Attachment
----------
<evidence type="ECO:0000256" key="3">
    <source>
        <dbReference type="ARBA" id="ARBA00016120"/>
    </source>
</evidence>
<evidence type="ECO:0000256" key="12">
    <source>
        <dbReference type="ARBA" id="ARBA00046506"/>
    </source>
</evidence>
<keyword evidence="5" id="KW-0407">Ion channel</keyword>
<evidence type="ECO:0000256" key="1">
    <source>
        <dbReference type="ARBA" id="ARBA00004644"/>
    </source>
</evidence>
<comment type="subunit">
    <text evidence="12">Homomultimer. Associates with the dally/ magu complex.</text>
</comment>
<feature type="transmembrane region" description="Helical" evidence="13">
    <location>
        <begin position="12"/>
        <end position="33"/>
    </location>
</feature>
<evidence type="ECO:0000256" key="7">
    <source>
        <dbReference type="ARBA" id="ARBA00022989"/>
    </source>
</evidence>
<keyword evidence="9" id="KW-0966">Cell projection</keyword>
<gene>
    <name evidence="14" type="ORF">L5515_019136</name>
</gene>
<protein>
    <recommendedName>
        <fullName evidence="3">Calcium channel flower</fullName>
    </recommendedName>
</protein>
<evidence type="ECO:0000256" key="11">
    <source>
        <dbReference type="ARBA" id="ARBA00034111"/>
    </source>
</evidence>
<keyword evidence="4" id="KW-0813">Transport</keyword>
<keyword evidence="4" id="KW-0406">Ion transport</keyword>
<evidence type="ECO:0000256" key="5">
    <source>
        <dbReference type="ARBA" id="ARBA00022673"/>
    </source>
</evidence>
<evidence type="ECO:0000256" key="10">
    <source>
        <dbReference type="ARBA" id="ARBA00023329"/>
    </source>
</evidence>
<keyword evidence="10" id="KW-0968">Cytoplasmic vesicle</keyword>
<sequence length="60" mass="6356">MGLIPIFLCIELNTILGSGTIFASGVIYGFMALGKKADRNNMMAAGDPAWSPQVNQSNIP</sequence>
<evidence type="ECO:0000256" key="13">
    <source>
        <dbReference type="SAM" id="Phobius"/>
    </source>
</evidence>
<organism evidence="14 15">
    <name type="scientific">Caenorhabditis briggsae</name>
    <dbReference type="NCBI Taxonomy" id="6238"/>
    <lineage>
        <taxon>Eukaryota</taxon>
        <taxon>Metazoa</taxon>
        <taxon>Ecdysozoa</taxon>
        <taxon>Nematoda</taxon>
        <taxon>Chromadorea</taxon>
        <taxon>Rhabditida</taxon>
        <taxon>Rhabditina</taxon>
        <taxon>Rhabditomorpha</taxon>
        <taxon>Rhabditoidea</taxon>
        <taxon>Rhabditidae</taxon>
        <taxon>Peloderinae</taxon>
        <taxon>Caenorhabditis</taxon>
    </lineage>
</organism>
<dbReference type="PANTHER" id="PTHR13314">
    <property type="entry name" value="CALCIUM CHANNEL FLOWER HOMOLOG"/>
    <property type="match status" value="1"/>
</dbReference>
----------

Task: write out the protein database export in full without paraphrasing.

<evidence type="ECO:0000256" key="3">
    <source>
        <dbReference type="ARBA" id="ARBA00016120"/>
    </source>
</evidence>
<evidence type="ECO:0000256" key="12">
    <source>
        <dbReference type="ARBA" id="ARBA00046506"/>
    </source>
</evidence>
<keyword evidence="5" id="KW-0407">Ion channel</keyword>
<evidence type="ECO:0000256" key="1">
    <source>
        <dbReference type="ARBA" id="ARBA00004644"/>
    </source>
</evidence>
<comment type="subunit">
    <text evidence="12">Homomultimer. Associates with the dally/ magu complex.</text>
</comment>
<feature type="transmembrane region" description="Helical" evidence="13">
    <location>
        <begin position="12"/>
        <end position="33"/>
    </location>
</feature>
<evidence type="ECO:0000256" key="7">
    <source>
        <dbReference type="ARBA" id="ARBA00022989"/>
    </source>
</evidence>
<keyword evidence="9" id="KW-0966">Cell projection</keyword>
<gene>
    <name evidence="14" type="ORF">L5515_019136</name>
</gene>
<protein>
    <recommendedName>
        <fullName evidence="3">Calcium channel flower</fullName>
    </recommendedName>
</protein>
<evidence type="ECO:0000256" key="11">
    <source>
        <dbReference type="ARBA" id="ARBA00034111"/>
    </source>
</evidence>
<keyword evidence="4" id="KW-0813">Transport</keyword>
<keyword evidence="4" id="KW-0406">Ion transport</keyword>
<evidence type="ECO:0000256" key="5">
    <source>
        <dbReference type="ARBA" id="ARBA00022673"/>
    </source>
</evidence>
<evidence type="ECO:0000256" key="10">
    <source>
        <dbReference type="ARBA" id="ARBA00023329"/>
    </source>
</evidence>
<keyword evidence="10" id="KW-0968">Cytoplasmic vesicle</keyword>
<sequence length="60" mass="6356">MGLIPIFLCIELNTILGSGTIFASGVIYGFMALGKKADRNNMMAAGDPAWSPQVNQSNIP</sequence>
<evidence type="ECO:0000256" key="13">
    <source>
        <dbReference type="SAM" id="Phobius"/>
    </source>
</evidence>
<organism evidence="14 15">
    <name type="scientific">Caenorhabditis briggsae</name>
    <dbReference type="NCBI Taxonomy" id="6238"/>
    <lineage>
        <taxon>Eukaryota</taxon>
        <taxon>Metazoa</taxon>
        <taxon>Ecdysozoa</taxon>
        <taxon>Nematoda</taxon>
        <taxon>Chromadorea</taxon>
        <taxon>Rhabditida</taxon>
        <taxon>Rhabditina</taxon>
        <taxon>Rhabditomorpha</taxon>
        <taxon>Rhabditoidea</taxon>
        <taxon>Rhabditidae</taxon>
        <taxon>Peloderinae</taxon>
        <taxon>Caenorhabditis</taxon>
    </lineage>
</organism>
<dbReference type="PANTHER" id="PTHR13314">
    <property type="entry name" value="CALCIUM CHANNEL FLOWER HOMOLOG"/>
    <property type="match status" value="1"/>
</dbReference>